Mainstreaming the green vote
I have mixed feelings about the coalition talks held between the Nationalist Party and Alternattiva Demokratika. Such a development is as Janus-faced as they come.
On the one side, there is the positive aspect of the mainstreaming of green issues and of all the commendable campaigns the AD has been championing, albeit in the wilderness. AD, in fact, for all their moral legitimacy, are perceived as an ostracised force, with the “vot għalihom, vot moħli” (a vote for them is a wasted one) faux claim perpetually being bandied about by the two main parties.
On the flip side, however, there are legitimate concerns that AD’s wings will be effectively clipped in an assimilation exercise that is more akin to a marriage of convenience that will suit more the short-term objectives of the assimilator (the PN in this case) than those of the assimilated (AD in this case). In biology, such a relationship would be known as commensalism, where one partner benefits while the other gets diddly squat.
I would not go so far as describing such a relationship as one-sided as parasitism. As a dyed-in-the-wool but pragmatic environmentalist, I am interested in seeing the local Green party on solid ground – it’s now up to those leading such sensitive negotiations to ensure that such a coalition, if and when it materialises, would result in an electable pro-environment force whose green credentials do not fade soon after election day.
The dark side of democracy
How do you realise that national elections are around the corner? Simple… when the worst in Maltese voters emerges in the form of political blackmail and arm-twisting. Missives from the lobby in favour of a local motorsports racetrack to the tune of “either you give us a motorsports race track or else we don’t vote” have recently emerged.
It’s up to those leading such sensitive negotiations to ensure that such a coalition…would result in an electable pro-environment force whose green credentials don’t fade soon after election day
The tried and tested ploy of using the promise of foreign investment as a trump card has once again been resorted to here. Such a ploy is frankly pathetic, given that unbridled investment and ‘progress’ is fast turning this island into an uninhabitable place, with all the ongoing construction, dust and air pollution, noise, urban clutter, over-crowding and whatnot.
It’s not only bikers visiting our islands who bring in money but also those tourists visiting the islands to enjoy what’s left of our peace and tranquillity and natural heritage.
Which of the following countries currently hosts a motor racing track (by the way, if you haven’t realised, Malta fits the bill in all of these cases)?
A country having almost as many vehicles as inhabitants.
A country having the second highest population density in the world.
A country where deteriorating air quality is a serious concern.
A country where one-third of the surface area is built up.
A country where uptake of fresh ODZ land in unremitting.
A country where noise pollution is a definite concern for many.
The answer in this case is simple – none. Only committed and disturbed sites should be designated for such a race track, and hence, out of the three shortlisted sites, only Ħal Far might fit the bill – definitely not Mtaħleb and not the area between Żebbuġ and Siġġiewi… let’s see when the bombshell is dropped. The Environment and Resources Authority should be consulted in the site selection from day one and not as part of a fait accompli.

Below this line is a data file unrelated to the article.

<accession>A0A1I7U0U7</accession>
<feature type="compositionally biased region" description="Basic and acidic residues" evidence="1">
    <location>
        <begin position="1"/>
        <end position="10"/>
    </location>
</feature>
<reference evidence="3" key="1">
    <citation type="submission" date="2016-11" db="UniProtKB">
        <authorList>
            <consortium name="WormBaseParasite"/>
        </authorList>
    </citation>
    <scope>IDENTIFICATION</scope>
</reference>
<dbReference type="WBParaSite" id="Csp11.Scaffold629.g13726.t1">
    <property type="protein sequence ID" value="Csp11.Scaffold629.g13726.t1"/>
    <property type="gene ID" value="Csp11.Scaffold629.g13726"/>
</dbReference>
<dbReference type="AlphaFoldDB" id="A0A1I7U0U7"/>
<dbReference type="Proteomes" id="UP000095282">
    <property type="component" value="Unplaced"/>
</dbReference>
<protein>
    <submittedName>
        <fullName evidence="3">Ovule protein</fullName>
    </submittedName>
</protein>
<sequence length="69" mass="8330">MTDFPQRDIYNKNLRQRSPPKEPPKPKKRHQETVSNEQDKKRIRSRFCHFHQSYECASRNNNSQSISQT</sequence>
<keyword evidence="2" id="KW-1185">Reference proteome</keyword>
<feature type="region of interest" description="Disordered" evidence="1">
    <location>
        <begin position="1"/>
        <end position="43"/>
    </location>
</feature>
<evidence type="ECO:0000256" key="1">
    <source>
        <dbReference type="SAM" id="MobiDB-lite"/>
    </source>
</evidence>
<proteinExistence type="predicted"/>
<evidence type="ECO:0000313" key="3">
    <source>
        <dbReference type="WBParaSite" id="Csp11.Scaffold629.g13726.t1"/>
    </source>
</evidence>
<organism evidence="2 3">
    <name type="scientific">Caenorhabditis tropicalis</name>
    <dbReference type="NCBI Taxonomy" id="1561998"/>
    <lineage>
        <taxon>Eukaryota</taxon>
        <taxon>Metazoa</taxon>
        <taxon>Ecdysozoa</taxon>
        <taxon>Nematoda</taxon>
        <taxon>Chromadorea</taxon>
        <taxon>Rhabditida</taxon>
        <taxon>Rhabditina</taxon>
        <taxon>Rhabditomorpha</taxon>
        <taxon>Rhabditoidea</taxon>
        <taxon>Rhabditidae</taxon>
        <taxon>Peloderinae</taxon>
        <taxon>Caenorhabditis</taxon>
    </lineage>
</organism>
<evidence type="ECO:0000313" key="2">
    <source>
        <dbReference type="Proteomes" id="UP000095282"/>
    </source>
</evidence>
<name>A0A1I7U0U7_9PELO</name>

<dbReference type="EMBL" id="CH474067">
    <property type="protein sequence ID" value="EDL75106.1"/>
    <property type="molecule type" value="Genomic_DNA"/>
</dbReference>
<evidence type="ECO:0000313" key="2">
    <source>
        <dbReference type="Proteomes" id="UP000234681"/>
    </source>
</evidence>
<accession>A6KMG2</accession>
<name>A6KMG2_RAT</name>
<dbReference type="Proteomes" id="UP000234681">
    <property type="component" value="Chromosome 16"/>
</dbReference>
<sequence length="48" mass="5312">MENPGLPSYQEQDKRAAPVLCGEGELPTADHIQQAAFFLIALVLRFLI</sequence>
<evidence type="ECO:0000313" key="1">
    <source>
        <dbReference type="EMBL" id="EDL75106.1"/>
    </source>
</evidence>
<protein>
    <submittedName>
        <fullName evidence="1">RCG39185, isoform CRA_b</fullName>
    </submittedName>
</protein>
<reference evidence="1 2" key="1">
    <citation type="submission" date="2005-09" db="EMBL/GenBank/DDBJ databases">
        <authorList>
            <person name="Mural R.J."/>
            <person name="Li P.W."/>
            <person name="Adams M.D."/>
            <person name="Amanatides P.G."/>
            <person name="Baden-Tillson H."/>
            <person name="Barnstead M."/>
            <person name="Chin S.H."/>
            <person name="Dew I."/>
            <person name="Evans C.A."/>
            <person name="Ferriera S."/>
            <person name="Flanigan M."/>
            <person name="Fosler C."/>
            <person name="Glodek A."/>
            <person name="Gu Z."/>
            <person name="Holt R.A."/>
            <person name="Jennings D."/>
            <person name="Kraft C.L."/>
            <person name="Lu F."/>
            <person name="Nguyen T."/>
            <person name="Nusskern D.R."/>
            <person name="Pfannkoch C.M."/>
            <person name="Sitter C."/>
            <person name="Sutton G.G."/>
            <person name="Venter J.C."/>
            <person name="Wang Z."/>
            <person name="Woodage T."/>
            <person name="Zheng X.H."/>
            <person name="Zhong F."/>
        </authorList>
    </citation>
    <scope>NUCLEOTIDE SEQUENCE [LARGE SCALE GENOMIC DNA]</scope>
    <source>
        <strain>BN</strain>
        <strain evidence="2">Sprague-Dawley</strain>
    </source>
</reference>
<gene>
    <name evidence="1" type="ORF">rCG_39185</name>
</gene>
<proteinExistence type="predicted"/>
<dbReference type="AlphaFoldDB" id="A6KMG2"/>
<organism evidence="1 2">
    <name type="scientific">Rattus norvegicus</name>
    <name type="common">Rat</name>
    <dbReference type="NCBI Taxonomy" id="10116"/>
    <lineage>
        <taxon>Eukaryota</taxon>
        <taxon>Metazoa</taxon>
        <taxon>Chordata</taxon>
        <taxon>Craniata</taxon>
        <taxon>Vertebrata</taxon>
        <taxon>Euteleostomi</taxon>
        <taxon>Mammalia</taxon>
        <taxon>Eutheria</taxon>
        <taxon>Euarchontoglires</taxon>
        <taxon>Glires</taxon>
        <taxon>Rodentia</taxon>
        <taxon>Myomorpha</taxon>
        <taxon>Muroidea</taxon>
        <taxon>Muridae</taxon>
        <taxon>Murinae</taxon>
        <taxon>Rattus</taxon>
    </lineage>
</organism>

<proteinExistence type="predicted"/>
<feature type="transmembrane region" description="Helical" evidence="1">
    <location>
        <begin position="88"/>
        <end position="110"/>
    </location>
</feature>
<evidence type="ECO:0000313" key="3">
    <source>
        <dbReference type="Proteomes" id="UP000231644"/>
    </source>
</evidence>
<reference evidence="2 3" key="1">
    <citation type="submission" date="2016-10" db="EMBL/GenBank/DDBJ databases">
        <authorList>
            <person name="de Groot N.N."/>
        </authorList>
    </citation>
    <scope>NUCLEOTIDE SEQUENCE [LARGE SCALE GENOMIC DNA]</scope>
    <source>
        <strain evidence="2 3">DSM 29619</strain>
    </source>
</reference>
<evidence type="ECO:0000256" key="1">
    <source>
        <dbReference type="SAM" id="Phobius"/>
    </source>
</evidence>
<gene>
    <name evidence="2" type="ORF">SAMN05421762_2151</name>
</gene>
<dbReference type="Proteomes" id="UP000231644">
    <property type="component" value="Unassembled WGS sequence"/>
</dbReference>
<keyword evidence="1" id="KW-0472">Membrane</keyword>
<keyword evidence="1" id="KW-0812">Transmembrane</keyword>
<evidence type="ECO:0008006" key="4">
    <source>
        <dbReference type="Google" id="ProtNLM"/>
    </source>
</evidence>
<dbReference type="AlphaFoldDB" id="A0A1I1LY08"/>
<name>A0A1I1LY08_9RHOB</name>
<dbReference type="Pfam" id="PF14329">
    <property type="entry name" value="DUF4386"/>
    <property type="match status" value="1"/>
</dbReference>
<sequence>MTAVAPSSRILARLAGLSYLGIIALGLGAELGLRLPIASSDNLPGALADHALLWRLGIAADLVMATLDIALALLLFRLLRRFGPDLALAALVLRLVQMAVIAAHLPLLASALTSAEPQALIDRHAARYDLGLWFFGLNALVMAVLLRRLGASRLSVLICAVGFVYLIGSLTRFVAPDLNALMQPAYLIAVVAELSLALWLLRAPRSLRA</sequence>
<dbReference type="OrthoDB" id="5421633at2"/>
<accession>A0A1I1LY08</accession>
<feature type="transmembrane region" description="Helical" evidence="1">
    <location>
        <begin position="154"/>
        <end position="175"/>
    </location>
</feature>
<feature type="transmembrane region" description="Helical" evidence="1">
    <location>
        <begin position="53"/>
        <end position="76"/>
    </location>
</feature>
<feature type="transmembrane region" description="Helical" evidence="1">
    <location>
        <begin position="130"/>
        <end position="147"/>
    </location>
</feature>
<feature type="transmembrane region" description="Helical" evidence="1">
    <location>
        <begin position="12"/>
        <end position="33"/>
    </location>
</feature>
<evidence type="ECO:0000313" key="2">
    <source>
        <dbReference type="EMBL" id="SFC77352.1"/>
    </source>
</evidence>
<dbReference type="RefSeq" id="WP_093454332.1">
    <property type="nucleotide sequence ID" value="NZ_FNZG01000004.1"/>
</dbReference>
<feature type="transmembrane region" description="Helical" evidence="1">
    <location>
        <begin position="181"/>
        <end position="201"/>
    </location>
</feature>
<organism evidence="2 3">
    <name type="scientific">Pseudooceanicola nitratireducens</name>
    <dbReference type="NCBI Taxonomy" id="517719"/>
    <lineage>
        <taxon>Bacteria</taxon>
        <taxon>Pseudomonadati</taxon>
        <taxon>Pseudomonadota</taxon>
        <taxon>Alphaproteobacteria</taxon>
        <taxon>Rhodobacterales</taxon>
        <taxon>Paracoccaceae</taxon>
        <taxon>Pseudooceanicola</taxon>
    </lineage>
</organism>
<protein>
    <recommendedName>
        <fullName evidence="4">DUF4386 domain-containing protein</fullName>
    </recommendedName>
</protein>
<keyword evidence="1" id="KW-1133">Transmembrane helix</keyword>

Food for thought from Hong Kong
It was refreshing for once to visit a region away from our shores – Hong Kong – which is facing similar crowding issues as our own archipelago. The Chinese territory, in fact, hosts around seven-and-a-half million residents, translating itself into a population density approaching 7,000 individuals per square kilometre (with the figure even shooting up to a staggering 50,000 individuals per square kilometre in some districts), or six times the already stifling figure we have on our islands.
Despite this, the urban footprint fraction of Hong Kong is smaller than that of Malta – 25 per cent of the Chinese territory is built up, compared with 33 per cent of our islands.
So how do they manage to pull through such a feat? Simple: high-rise, which dominates the Hong Kong skyline. In fact, after Singapore and Manhattan, Hong Kong has one of the highest percentages of population living above the 10th floor in the world.
Such a proliferation of high-rise invariably brings about some of the same unsavoury facets we have started witnessing here in Malta – permanent construction sites, inadequate traffic infrastructure and parking facilities (slightly less pronounced than in Malta due to widespread use of public transport) and the visual impact.
The Hong Kong residents don’t seem to mind that much, as long as they can retire to the green swathes they are preserving along the western and southern sectors of the territory. Well, it might seem like high-rise might be a bulwark for green areas, at least in places like Hong Kong where there is zero tolerance for development within green areas.
I still find it sobering that this is the ultimate price we might need to pay to safeguard our open spaces, keeping in mind that this mandatory onslaught of the landscape might not fully serve such a scope in Malta. I justify the latter statement in view of the cavalier attitude to development in green areas we have in Malta, the incompatible low-lying residential development surrounding areas earmarked for high-rise, the architectural and cultural value of some of our built environment and the indiscipline when it comes to reducing the impacts on the population of the construction of such behemoths.